What is Biodiesel?

It is a fuel which is manufactured from vegetable oils or animal fats that can be used in diesel engines. It is a modified oil, some people use straight vegetable oil in their vehicles and it is important to realize that this is not biodiesel. A diesel engine by design is a multi-fuel engine. It will burn just about any oil. However, the fuel injection system on a modern diesel engine has evolved over the years to use petroleum diesel.


This means that in order to burn a vegetable oil in a diesel engine, we need to change the oil so that it has similar properties to those of petroleum diesel. This is done via the biodiesel process.


The reason vegetable oils or fats are not suitable for burning in a diesel engine is their 'thickness' or viscosity is too high. In effect what we are doing in the biodiesel process is 'thinning' out the oil.


The chemicals that are used in the biodiesel process are methanol or ethanol and a catalyst like potassium or sodium hydroxide. It is a matter of combining the oil, methanol or ethanol and a catalyst like potassium or sodium hydroxide in the correct proportion to produce biodiesel.

A Brief History of Biodiesel

The history of biodiesel starts in the mid 1800's. In those days the process of transesterfication (what we do to make biodiesel) was used to separate glycerine from oil. Glycerine is a useful product being widely used in the cosmetic, food and explosives industries.


When Rudolf Diesel demonstrated his diesel engine at the Paris Show in 1900, he ran it on straight peanut oil - not biodiesel.


By the early 1900's petroleum fuels were plentiful and cheap and increasingly more sophisticated fuel injection systems were designed to run these fossil fuel derived oils. Over the years this has meant that vehicles have evolved to run thinner fossil diesels rather than thicker vegetable oils.


Until the oil crisis of the 1970's it was not economically viable to run an engine on anything but fossil diesel. Once the price of crude oil increased though, there was an incentive for research on alternative fuels. It was already pretty much accepted that unmodified vegetable oil was not suitable for modern injection systems. The transesterfication process was pretty much old science and was used to reduce the viscosity of the oil, producing biodiesel (biodiesel technically is termed a Fatty Acid Methyl Ester).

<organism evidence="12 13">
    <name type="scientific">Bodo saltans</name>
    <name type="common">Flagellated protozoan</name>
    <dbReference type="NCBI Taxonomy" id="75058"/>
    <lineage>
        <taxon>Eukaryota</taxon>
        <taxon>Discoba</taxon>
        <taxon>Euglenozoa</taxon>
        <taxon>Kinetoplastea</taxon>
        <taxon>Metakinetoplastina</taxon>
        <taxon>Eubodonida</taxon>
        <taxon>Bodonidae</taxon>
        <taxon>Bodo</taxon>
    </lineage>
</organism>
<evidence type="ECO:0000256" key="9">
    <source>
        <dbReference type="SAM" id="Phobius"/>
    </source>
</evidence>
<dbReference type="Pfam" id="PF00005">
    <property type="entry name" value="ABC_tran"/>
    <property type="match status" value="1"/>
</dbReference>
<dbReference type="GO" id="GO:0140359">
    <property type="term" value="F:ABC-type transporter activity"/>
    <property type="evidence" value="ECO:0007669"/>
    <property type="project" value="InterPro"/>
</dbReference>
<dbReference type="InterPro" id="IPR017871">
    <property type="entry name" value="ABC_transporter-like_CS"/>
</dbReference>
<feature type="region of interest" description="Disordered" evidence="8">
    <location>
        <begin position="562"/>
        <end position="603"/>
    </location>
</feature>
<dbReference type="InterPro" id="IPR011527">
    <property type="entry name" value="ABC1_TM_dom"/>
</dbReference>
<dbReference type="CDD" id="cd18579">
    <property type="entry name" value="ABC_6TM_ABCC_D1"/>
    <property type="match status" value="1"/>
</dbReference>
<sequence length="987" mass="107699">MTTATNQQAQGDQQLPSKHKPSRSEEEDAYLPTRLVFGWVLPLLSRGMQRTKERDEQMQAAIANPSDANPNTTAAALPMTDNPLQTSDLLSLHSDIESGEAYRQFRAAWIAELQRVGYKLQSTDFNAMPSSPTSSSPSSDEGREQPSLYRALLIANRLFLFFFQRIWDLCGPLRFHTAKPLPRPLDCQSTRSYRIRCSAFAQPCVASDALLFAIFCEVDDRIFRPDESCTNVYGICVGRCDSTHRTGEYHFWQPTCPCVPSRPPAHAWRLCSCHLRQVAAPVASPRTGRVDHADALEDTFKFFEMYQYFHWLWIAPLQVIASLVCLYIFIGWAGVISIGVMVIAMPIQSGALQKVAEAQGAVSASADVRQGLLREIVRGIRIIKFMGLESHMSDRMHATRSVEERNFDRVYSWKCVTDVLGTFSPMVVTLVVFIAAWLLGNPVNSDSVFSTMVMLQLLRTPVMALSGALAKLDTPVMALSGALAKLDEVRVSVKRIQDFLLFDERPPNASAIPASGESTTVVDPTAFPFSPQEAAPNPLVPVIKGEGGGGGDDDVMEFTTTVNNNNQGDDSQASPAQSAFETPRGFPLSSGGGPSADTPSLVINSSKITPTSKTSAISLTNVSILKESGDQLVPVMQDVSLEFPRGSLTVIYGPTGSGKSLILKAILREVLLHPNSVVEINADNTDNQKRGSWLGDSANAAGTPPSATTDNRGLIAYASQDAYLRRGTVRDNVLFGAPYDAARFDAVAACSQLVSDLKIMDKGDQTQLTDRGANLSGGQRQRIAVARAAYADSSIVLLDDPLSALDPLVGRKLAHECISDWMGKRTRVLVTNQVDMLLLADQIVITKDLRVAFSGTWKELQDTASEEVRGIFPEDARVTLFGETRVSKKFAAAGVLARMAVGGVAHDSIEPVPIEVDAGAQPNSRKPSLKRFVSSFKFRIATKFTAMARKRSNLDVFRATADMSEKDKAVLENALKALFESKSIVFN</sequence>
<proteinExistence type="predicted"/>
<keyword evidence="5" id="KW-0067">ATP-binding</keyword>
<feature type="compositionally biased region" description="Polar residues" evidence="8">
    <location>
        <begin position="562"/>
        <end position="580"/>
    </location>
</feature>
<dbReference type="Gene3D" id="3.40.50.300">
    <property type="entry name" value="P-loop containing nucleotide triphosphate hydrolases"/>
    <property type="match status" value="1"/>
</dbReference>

Some Interesting Biodiesel Facts

  • Biodiesel can be and is made from renewable sources like vegetable oils and animal fats;
  • The common process of making biodiesel is called transesterification;
  • When making biodiesel you require: methanol or ethanol and a catalyst like potassium or sodium hydroxide;
  • Biodiesel is totally biodegradable and is not toxic;
  • Biodiesel is not flammable and has a flash point which is higher than that of fossil diesel. This means that it is much safer to store than fossil diesel;
  • The harmful emissions that you would have when running fossil diesel are dramatically reduced when running an engine on even a small percentage of biodiesel mixed with fossil diesel;
  • Biodiesel reduces visible exhaust emissions (smoke) from your tailpipe;
  • Biodiesel is more lubricating than fossil diesel fuel so it has the potential to increase engine life;
  • Your vehicle does not need a conversion to run on biodiesel (from diesel), but you will need to refer to your vehicle manufacturer before use;
  • The world could never produce enough biodiesel to replace fossil diesel. But it can be a part of the solution;
  • You do not need to change your maintenance schedule when using biodiesel;
  • Biodiesel can be blended with fossil diesel in any ratio. The ratio is indicated with a B rating. B20 is 20 percent biodiesel, B80 is 80 percent biodiesel;
  • USA reported producing 2.09 billion gallons of biodiesel in 2015, up from about 1.97 billion gallons in 2014. US consumers used a record of nearly 2.1 billion gallons of biodiesel in 2015, reducing America’s carbon emissions by at least 18.2 million metric tons;
  • In some countries biodiesel fuel prices are higher than that of normal diesel and in some countries you will have biodiesel blended into your fuel by law;
  • South African government had approved our biofuels industrial strategy in December 2007, with an effective date of 1 October 2015 to achieve a 2% biofuels penetration into the national liquid fuels pool.